Last year, President Joe Biden signed into law a bill declaring June 19, also known as “Juneteenth,” a federal holiday. Marking the official end of slavery in Texas, Juneteenth is now also a Colorado state holiday after Governor Jared Polis signed it into law earlier this year.
Yet, a recent Gallup survey shows more than 60% of Americans know “nothing at all” or only “a little bit” about what Juneteenth is or its importance in American history.
Ashleigh Lawrence-Sanders, a professor of African American history who researches Black cultural history and collective memory in the United States, spoke about how and why we celebrate Juneteenth.
Why do we celebrate Juneteenth?
Juneteenth is just one of many Emancipation celebrations in the African Diaspora. Black people throughout the Americas since the early 1800s have celebrated Emancipation when it came to their nations, states or regions. Juneteenth is a celebration that originally focused on Black Texans. On June 19, 1865—more than two years after the Emancipation Proclamation was signed on Jan. 1, 1863—a Union general proclaimed enslaved people in Texas were free.
Emancipation celebrations were spaces where African Americans reflected on the past, present and future of the race, commemorated what freedom meant to them and served as a call to action for continued struggles. But the days on which people celebrate Emancipation differs from state to state—it’s not just a singular event on June 19.
How has Juneteenth spread from a local Texas celebration to a national holiday?
Juneteenth spread to a national holiday for a few reasons. First, was the second wave of the Great Migration between 1940 and 1970—the movement of millions of Black Southerners to the West, Midwest and Northeast. Black Texans who moved out of the state as part of the movement carried many traditions with them, including Juneteenth celebrations.
Second, in the 1970s, ’80s and ’90s there was a movement by several Black activists and politicians to make the day into a federal holiday. Finally, in 2021—as a response to the summer protests of 2020—a bipartisan coalition of lawmakers came together to make Juneteenth into a national holiday. This nationalization was celebrated but also came with some pushback from Black activists and Black Texans on the timing of this decision.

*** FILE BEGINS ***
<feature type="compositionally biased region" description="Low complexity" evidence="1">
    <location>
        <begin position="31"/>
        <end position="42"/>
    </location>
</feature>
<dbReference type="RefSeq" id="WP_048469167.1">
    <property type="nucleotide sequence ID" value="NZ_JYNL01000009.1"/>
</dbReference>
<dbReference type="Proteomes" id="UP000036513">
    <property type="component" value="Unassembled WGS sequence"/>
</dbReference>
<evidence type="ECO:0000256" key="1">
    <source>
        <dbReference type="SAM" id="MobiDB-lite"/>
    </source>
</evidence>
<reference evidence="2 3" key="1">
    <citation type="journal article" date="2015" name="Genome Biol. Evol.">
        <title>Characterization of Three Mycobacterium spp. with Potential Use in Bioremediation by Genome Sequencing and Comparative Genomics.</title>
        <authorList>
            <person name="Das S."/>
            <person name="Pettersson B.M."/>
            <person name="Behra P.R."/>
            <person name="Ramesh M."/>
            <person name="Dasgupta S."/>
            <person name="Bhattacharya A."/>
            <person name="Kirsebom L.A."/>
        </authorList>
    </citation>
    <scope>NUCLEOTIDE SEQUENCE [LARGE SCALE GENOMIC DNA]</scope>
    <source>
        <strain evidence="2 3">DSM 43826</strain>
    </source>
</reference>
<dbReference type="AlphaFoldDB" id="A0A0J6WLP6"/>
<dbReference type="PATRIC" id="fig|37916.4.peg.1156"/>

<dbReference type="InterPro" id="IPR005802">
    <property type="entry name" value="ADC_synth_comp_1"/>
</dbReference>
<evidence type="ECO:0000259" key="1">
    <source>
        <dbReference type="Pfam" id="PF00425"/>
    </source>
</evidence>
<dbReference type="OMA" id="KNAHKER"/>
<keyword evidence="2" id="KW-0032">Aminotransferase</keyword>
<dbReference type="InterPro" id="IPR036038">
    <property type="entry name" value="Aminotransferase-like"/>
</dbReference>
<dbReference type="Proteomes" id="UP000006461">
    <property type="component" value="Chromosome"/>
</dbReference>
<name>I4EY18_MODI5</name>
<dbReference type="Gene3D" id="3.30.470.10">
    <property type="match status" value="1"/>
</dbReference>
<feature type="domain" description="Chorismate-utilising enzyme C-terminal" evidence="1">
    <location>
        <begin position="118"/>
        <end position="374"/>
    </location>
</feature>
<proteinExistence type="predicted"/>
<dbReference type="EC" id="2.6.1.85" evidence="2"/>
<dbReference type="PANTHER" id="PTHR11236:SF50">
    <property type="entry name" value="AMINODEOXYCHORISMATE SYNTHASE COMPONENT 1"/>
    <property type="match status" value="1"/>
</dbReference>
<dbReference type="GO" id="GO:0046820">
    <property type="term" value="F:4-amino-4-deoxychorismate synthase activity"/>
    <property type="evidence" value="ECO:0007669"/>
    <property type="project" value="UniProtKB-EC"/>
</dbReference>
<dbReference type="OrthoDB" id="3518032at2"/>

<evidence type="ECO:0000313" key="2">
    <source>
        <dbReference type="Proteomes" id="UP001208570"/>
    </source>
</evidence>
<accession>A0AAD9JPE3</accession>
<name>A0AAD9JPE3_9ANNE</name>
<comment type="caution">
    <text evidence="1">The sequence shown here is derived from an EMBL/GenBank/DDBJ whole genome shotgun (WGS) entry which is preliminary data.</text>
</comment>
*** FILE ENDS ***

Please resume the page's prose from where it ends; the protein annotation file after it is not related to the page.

In what ways do people celebrate Juneteenth?
People celebrate in different ways. There are parades, music festivals, political events, pageants and parties. In many ways these celebrations are no different than the multi-faceted affair that Emancipation Days were in the mid-to-late 19th century. The major difference now is that it is a national holiday, with associated closures, etc., rather than a locally organized affair.
Celebrations are bigger and more diverse now that it's become a federal holiday. The nationalization of the holiday changed how people celebrate Juneteenth, with recent conversations centered on what the commercialization and nationalization of the holiday means for its original meaning and purpose.
How can I educate myself and others about Juneteenth?
A good short history of the holiday’s evolution can be found on BlackPast, a web-based reference center that is dedicated to the understanding of African American history. But I also encourage people to read up on the broader history of Emancipation Days across the United States, because Black Americans continue to celebrate different dates in different places.
- Juneteenth in Colorado
- On Juneteenth by Annette Gordon-Reed: a short book about the holiday and what it means for Texas
- Festivals of Freedom: Memory and Meaning in African American Emancipation Celebrations by Mitch Kachun’s: a history of how freedom was celebrated across the United States and how those celebrations changed after the Civil War
- Envisioning Emancipation: Black Americans and the End of Slavery by Deborah Willis and Barbara Krauthamer: a visual history of how Black people experienced and celebrated Emancipation
Title image: Juneteenth parade in St. Augustine, Florida, in 1922 (CC image).